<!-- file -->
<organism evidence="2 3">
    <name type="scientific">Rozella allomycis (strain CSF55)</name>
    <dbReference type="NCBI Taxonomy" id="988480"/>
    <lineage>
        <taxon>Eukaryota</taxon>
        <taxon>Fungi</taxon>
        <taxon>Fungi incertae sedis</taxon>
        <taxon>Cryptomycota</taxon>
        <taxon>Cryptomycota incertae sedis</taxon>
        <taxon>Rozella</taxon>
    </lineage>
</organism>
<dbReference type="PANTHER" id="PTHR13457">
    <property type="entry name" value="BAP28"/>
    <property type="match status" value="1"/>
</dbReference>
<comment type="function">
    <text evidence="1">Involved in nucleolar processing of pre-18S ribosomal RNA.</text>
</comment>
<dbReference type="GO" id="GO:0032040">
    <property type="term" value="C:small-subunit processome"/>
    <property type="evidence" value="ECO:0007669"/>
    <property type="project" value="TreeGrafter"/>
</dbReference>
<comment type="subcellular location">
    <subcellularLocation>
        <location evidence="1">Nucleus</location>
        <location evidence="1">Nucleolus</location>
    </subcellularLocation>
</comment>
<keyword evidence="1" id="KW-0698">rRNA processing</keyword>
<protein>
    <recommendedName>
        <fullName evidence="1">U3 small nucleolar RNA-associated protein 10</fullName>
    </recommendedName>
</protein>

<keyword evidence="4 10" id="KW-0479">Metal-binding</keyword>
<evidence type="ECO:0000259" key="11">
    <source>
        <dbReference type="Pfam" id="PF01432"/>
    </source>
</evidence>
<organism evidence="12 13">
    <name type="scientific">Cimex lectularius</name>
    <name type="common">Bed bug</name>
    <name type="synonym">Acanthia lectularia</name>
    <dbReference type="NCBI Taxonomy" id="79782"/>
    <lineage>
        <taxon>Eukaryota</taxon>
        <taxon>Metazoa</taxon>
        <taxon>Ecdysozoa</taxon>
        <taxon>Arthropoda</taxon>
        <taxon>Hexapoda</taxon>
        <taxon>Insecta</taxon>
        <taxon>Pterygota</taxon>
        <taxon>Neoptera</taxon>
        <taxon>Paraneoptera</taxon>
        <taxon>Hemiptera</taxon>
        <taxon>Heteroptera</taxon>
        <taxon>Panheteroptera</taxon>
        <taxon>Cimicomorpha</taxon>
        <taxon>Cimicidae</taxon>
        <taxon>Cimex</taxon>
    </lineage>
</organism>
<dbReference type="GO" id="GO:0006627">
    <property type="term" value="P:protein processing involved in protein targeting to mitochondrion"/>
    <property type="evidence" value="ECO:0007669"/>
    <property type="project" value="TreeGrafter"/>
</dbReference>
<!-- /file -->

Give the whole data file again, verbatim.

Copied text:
<organism evidence="2 3">
    <name type="scientific">Rozella allomycis (strain CSF55)</name>
    <dbReference type="NCBI Taxonomy" id="988480"/>
    <lineage>
        <taxon>Eukaryota</taxon>
        <taxon>Fungi</taxon>
        <taxon>Fungi incertae sedis</taxon>
        <taxon>Cryptomycota</taxon>
        <taxon>Cryptomycota incertae sedis</taxon>
        <taxon>Rozella</taxon>
    </lineage>
</organism>
<dbReference type="PANTHER" id="PTHR13457">
    <property type="entry name" value="BAP28"/>
    <property type="match status" value="1"/>
</dbReference>
<comment type="function">
    <text evidence="1">Involved in nucleolar processing of pre-18S ribosomal RNA.</text>
</comment>
<dbReference type="GO" id="GO:0032040">
    <property type="term" value="C:small-subunit processome"/>
    <property type="evidence" value="ECO:0007669"/>
    <property type="project" value="TreeGrafter"/>
</dbReference>
<comment type="subcellular location">
    <subcellularLocation>
        <location evidence="1">Nucleus</location>
        <location evidence="1">Nucleolus</location>
    </subcellularLocation>
</comment>
<keyword evidence="1" id="KW-0698">rRNA processing</keyword>
<protein>
    <recommendedName>
        <fullName evidence="1">U3 small nucleolar RNA-associated protein 10</fullName>
    </recommendedName>
</protein>

<keyword evidence="4 10" id="KW-0479">Metal-binding</keyword>
<evidence type="ECO:0000259" key="11">
    <source>
        <dbReference type="Pfam" id="PF01432"/>
    </source>
</evidence>
<organism evidence="12 13">
    <name type="scientific">Cimex lectularius</name>
    <name type="common">Bed bug</name>
    <name type="synonym">Acanthia lectularia</name>
    <dbReference type="NCBI Taxonomy" id="79782"/>
    <lineage>
        <taxon>Eukaryota</taxon>
        <taxon>Metazoa</taxon>
        <taxon>Ecdysozoa</taxon>
        <taxon>Arthropoda</taxon>
        <taxon>Hexapoda</taxon>
        <taxon>Insecta</taxon>
        <taxon>Pterygota</taxon>
        <taxon>Neoptera</taxon>
        <taxon>Paraneoptera</taxon>
        <taxon>Hemiptera</taxon>
        <taxon>Heteroptera</taxon>
        <taxon>Panheteroptera</taxon>
        <taxon>Cimicomorpha</taxon>
        <taxon>Cimicidae</taxon>
        <taxon>Cimex</taxon>
    </lineage>
</organism>
<dbReference type="GO" id="GO:0006627">
    <property type="term" value="P:protein processing involved in protein targeting to mitochondrion"/>
    <property type="evidence" value="ECO:0007669"/>
    <property type="project" value="TreeGrafter"/>
</dbReference>